Fentanyl dealer says demand for deadly drug is driving Vancouver market

Vancouver comic Mark Hughes interviews fentanyl dealer as part of recently launched podcast

Death has been a constant in Kyle’s life for 25 years.

It’s a narrative that goes hand in hand with his lifestyle, and shows no signs of abating.

Kyle — not his real name — is a fentanyl dealer. He says he’s killed people with his own hands, and by extension, through his line of work. Kyle spoke to Vancouver comedian Mark Hughes as part of Hughes’ recently-launched podcast called Pulling the Trigger. The Courier attempted to speak with Kyle, but he declined on more than one occasion.

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He spoke to Hughes earlier this month, and the conversation went live today (Thursday, Nov. 23).

“There is a guy I went to elementary school with who has personally died from my product 27 times,” Kyle said.

At 38, Kyle has been trafficking drugs for roughly 25 years. The only interruption during that time was when Kyle went to prison between the ages of 15 and 19 for manslaughter.

Out of prison before he turned 20, Kyle took a warehouse job as part of his parole and probation. He went back to selling drugs soon after — cocaine, heroin and MDMA.

He deals on behalf of a “mother organization” and says he continually resisted moving into the fentanyl trade.

“It breaks my heart. I hate it. It was by far not what I wanted. It was not what I saw for this business. I fought it at every opportunity. I fought it, but this stuff is here by popular demand,” Kyle said. “This is not dealers imposing their will on Vancouver. This is Vancouver saying, ‘Hey we heard about what happened over in Europe, we want that stuff.’”

Kyle said the tipping point for him came when he had a cache of heroin in his home that wasn’t moving.

“As a dealer in opiates, I was loathe to get into the fentanyl trade. People called me a martyr for the cause of heroin. I was a straggler. I didn’t want to. But it’s reached full market saturation. If you buy a kilo of heroin now, you may as well pave a road with it. Nobody wants it.”

Kyle says one of the biggest misconceptions around fentanyl is the notion that people take fentanyl mistakenly, or that a fatal overdose is the result of a tainted mixture with cocaine or heroin.

“[The overdoses] are from people expressedly asking for fentanyl,” Kyle said. “They aren’t just saying, ‘Give me some heroin.’ They are people screaming for fentanyl.”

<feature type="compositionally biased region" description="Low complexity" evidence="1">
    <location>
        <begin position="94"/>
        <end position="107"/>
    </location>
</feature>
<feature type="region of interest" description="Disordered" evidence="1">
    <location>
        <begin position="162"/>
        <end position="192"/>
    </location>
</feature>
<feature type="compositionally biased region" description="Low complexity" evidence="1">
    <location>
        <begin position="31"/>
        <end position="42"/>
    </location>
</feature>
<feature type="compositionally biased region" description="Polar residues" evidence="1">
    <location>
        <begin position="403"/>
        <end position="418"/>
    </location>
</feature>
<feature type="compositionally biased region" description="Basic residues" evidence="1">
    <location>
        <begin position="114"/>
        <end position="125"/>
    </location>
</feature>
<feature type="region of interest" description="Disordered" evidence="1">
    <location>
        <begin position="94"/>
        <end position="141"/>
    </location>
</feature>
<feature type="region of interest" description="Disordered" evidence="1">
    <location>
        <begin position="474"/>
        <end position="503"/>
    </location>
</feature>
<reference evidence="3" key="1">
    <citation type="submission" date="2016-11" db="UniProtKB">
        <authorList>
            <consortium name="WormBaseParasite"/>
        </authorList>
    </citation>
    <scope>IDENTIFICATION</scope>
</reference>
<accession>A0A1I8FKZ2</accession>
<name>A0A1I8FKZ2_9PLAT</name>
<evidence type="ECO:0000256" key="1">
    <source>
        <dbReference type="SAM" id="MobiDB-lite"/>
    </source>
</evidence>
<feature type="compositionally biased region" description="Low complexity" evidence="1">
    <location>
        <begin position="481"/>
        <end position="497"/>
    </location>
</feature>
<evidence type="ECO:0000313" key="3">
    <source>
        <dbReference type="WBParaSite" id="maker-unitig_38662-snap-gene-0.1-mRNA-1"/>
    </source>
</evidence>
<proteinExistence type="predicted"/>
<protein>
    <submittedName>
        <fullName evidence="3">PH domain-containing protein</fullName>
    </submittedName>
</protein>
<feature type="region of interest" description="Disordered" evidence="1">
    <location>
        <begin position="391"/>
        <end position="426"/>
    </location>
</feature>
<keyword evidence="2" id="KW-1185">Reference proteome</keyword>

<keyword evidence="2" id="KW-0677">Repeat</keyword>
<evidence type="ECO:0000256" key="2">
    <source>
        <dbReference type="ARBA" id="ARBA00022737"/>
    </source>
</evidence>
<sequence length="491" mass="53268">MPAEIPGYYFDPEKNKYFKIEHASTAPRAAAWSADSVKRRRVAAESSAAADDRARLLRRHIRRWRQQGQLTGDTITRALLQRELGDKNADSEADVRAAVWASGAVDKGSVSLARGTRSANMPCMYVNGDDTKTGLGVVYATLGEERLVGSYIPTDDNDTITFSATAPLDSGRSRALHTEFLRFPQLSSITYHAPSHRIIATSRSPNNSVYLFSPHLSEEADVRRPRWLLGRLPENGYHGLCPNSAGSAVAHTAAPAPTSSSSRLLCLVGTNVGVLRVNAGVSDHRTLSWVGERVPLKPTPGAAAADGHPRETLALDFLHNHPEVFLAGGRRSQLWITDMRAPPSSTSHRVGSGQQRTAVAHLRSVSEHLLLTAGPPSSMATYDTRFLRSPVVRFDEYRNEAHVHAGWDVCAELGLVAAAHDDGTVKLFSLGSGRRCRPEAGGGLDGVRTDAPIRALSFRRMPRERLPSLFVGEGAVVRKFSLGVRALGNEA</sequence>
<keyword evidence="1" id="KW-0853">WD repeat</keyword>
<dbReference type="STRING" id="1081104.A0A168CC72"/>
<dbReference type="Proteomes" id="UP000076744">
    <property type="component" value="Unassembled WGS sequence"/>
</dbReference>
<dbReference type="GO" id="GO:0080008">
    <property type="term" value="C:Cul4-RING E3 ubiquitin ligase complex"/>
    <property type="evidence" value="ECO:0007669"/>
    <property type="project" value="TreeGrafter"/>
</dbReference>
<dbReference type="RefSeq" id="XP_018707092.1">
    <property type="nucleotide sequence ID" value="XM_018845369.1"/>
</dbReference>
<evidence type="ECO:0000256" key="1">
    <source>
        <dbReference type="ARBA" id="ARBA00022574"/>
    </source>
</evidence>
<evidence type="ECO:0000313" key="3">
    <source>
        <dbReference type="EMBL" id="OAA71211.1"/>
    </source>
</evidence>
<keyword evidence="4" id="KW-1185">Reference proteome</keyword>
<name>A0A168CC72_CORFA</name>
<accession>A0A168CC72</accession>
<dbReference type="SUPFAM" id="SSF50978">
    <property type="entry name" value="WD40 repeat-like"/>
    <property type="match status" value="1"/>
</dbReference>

Kyle described fentanyl as similar in appearance to the candy Nerds, and it’s sometimes referred to as “Purple Pebbles.” One-tenth of a gram can kill someone. It typically arrives in Vancouver via mail order, usually in the finger of a latex glove. Kyle has to wear a gas mask when he unpackages it.

Kyle described fentanyl as similar in appearance to the candy Nerds, and it’s sometimes referred to as “Purple Pebbles.”

One-tenth of a gram can kill someone. It typically arrives in Vancouver via mail order, usually in the finger of a latex glove.

Kyle has to wear a gas mask when he unpackages it. 

Asked why he would sell a volatile product that can kill his client base, Kyle responded, “They’d go to Joe Blow that has it. It’s supply and demand. If I don’t do it, somebody else will.”

Statistics released by the BC Coroners Service Nov. 9 point to 1,103 overdose deaths in the province as of Sept. 30.

More than 80 per cent of all illicit drug overdose deaths (914) had fentanyl detected, an increase of 147 per cent over the same period in 2016. In Vancouver, 223 people died from fentanyl-detected overdoses over the same period of time.  

Hughes says he knows at least 60 people who have died from fentanyl over the last 18 months. He was addicted to heroin and cocaine for close a decade, and spent time in jail for armed robbery. Hughes has been sober for 11 years and supplements his stand-up comedy work by selling fire alarms. He came to know Kyle through his comedy gig and it was through their occasional chats on Facebook that Hughes got him to talk.

“Based on watching his body language and listening to him, I think there is some conflict there about what he is doing. I can relate to that,” Hughes said.

Kyle is originally from California. He described his father as “An uncouth asshole. Not like a cool, toy drive biker. A scum-of-the-earth biker.” Kyle’s family came to Canada via his uncle, a heroin dealer, and he grew up in East Vancouver.

Kyle has two kids and isn’t married. The eldest child is 13.

“He can see what’s going on. And it’s scary, because all of a sudden he’s like, ‘Does it really matter if I graduate, Dad?’ And I say yeah, it f***ing matters.”

Kyle said he does what he does because he has no other choice.

“I have zero education,” he said. “I didn’t have a chance to get an education. There’s no way that I can make enough to support two children in Vancouver in any other occupation that I’m qualified for.”

Kyle said fentanyl’s emergence across Canada is not an if, but a when.

“If you live in a city where fentanyl is not killing everybody, it’s coming soon,” he said. “When it does come… heroin is going to be as romanticized as opium and old leather.”

The entire conversation can be heard here:



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